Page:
enough, not enough, to provide full care, but what we wanted to provide was support for a working caregiver. remember, these are people who are doing it on their own. they don't qualify for any other government support services, and it is taking care of a family member in the home, not in an institutional setting. >> and it's really resetting some of, if you will, the structures over the last 50 years of the way we think of care giving where institutions are more acceptable. you're focused on home care. why is home care so important when talking about care giving and talking about caring not only for elderly, but those part of your family? >> certainly, we know that the cost of institutional care is truly very, very expensive undertaking. it could be upwards of $150,000 per year, per individual, so we know that taking care of them in their home, where they prefer to be, is a more cost effective
solution. and we know that many families face the challenge of deciding whether one should give up their job to care for their loved ones or really continue to be working. and we want to support those that want to continue to be working, or have to continue to work. >> yeah, because the way it was in the past, if you got long-term health care insurance or care giving insurance, they would give you more money if they put you in an assisted care facility versus care giving at home. this is certainly consistent with what you're doing here. >> we feel that this is a win-win for everyone involved. it's a win for our entire community, because it keeps them out of a costly institutional setting. most of our families want their loved ones at home, and it really provides the support that allows them to do that. >> there are some 45 million
caregivers that do the job that you're trying to assist with. you hope your system will be used and the aid across the country. >> 150,000 of our community members currently are unpaid caregivers, you know, it's about just under 20% of our population, so almost 1 in 5 take this responsibility, and so certainly we believe that it can be a model for the rest of the country. >> some folks got to say, governor, you're crazy. where are you going to get the money for this? let me say that. governor, you're crazy. where are you going to get the money for this? >> you know, we believe that when you look at it on a system level, that we will be saving money. we know that for those who can support their loved ones at home, it actually keeps them out of an institutional setting and will save all of us money. >> all right, that's great,
governor. as a caregiver myself, i thank you for this idea and moving forward with something that potentially could be used in certain states across the country. hawaii governor david ige, have a very good sunday. >> thank you. thank you very much. >> you bet. next, the uncertainty of the senate health care bill. mitch mcconnell has more time now to try to draw support after senator's health problem causes a delay in the voting. why two republican senators say they still cannot vote for the bill. one more no and that means the bill is likely dead. we got a yes! what does that mean for purchasing? purchase. let's do this. got it. book the flights! hai! si! si! ya! ya! ya! what does that mean for us? we can get stuff. what's it mean for shipping? ship the goods. you're a go! you got the green light. that means go! oh, yeah. start saying yes to your company's best ideas. we're gonna hit our launch date! (scream) thank you! goodbye! let us help with money and know-how, so you can get business done.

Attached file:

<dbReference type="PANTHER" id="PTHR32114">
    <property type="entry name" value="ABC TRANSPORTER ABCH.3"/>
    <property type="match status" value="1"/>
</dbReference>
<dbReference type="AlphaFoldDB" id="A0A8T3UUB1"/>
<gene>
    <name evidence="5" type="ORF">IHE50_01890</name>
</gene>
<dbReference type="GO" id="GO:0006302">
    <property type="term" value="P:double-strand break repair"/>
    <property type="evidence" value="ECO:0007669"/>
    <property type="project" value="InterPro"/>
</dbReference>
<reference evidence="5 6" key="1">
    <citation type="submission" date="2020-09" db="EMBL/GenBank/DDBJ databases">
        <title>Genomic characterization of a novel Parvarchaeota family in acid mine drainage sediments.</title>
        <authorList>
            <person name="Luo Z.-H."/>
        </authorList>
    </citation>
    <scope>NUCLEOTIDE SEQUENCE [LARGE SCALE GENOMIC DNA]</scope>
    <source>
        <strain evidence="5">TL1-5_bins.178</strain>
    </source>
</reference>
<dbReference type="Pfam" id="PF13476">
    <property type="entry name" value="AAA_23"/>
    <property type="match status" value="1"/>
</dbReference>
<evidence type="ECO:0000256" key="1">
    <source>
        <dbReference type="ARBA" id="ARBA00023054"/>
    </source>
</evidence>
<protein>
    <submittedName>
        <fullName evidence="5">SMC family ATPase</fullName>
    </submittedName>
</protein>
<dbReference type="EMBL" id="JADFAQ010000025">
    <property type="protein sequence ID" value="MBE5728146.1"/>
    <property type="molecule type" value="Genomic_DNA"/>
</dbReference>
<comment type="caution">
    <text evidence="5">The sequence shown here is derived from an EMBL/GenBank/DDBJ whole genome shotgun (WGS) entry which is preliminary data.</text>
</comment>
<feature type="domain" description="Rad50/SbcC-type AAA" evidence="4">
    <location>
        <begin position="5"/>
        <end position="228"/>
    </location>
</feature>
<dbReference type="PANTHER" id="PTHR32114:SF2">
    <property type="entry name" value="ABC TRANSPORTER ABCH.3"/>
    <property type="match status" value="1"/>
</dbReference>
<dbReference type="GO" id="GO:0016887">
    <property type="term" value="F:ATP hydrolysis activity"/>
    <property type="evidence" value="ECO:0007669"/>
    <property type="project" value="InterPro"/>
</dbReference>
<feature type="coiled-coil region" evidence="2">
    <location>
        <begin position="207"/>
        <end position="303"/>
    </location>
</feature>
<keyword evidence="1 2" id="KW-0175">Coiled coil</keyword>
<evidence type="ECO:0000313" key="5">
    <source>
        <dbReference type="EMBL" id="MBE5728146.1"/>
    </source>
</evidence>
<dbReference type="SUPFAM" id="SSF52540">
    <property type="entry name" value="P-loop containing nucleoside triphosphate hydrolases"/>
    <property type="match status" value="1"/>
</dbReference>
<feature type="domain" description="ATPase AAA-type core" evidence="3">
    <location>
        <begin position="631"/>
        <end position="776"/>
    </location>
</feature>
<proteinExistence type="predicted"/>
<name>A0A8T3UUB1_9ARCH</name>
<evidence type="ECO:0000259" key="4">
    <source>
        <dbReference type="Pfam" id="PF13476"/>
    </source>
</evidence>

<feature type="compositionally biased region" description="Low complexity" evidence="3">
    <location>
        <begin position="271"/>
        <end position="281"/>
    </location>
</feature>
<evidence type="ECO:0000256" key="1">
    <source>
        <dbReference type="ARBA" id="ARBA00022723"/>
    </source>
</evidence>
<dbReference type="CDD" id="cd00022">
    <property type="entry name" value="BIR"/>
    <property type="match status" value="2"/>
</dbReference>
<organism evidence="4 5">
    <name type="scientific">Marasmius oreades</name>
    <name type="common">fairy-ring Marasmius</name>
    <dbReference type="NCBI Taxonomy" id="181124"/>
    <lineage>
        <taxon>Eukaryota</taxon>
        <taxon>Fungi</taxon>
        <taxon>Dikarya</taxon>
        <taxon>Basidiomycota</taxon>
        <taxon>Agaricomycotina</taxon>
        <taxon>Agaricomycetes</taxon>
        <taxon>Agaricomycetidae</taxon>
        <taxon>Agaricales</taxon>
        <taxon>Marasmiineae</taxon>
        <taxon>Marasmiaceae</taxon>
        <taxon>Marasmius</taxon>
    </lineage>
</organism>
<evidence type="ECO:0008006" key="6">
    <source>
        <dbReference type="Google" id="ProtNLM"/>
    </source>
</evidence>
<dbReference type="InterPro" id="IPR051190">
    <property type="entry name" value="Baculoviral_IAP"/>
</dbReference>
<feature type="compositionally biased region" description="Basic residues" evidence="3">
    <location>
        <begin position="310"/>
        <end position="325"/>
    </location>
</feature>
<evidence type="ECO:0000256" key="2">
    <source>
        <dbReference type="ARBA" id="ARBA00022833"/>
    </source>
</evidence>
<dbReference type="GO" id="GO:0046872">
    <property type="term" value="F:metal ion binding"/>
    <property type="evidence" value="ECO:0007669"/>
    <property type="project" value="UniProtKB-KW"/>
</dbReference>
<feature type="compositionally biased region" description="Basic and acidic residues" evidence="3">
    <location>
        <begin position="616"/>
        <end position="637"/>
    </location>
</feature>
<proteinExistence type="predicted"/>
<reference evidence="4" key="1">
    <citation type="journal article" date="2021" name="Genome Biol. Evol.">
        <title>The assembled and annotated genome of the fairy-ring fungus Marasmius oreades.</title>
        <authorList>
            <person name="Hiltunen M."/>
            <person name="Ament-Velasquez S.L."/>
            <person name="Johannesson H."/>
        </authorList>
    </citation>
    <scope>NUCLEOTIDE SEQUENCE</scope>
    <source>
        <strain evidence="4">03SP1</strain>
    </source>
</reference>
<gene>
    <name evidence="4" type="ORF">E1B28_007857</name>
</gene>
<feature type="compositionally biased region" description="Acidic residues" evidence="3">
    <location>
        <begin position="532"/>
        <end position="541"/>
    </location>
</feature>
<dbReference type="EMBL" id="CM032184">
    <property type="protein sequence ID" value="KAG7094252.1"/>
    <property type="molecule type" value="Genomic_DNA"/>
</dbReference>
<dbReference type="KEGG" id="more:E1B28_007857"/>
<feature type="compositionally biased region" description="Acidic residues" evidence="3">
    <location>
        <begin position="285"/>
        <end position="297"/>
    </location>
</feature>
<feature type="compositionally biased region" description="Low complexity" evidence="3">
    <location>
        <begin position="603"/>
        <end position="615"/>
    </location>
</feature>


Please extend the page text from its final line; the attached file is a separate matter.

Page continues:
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well, which is good news, but most likely will be sidelined for up to a week, hence the delay of the vote in washington, d.c. the delay comes as the proposed republican bill continues to face increased doubt and scrutiny. both kentucky's rand paul, as well as susan collins this morning again remain opposed to the current bill. >> i don't know whether we'll pass, but i do know this, we should not be making fundamental changes in a vital safety net program that's been on the books for 50 years. the medicaid program. without having a single hearing to evaluate what the consequences are going to be. >> we'd have a clean repeal and then we'd have a spending bill, and they could actually be advanced simultaneously, really on the same day. moderates would get what they want, which is more debt for the country and more spending, conservatives would get what we want, a clean repeal, which is really the only thing we promised in the election, and we
promised it over and over again, so it kind of annoys me that republicans are going back on their word to repeal obamacare. >> all right, well, the congressional budget office, their analysis of the latest version of the bill that's due out later this week, while smo some have questioned the cbo score's methodology, it's still to have an impact on those undecided about the current obamacare replacement. you see some of the question marks there, that, of course, not all inclusive. joining us now, brad snyder from illinois. representative, thank you for being with us today. i hope you're having a great sunday. you recently hosted a health care forum with your constituents, and they've been quite heated as we have seen over recent months. what were you hearing from moderates and independents? >> well, this issue i hear about more than any other issue in my district. we've received more than 5,000 e-mails, letters, phone calls about health care. concerns about protecting the progress we've made. they don't want to see repeal going back to what we had.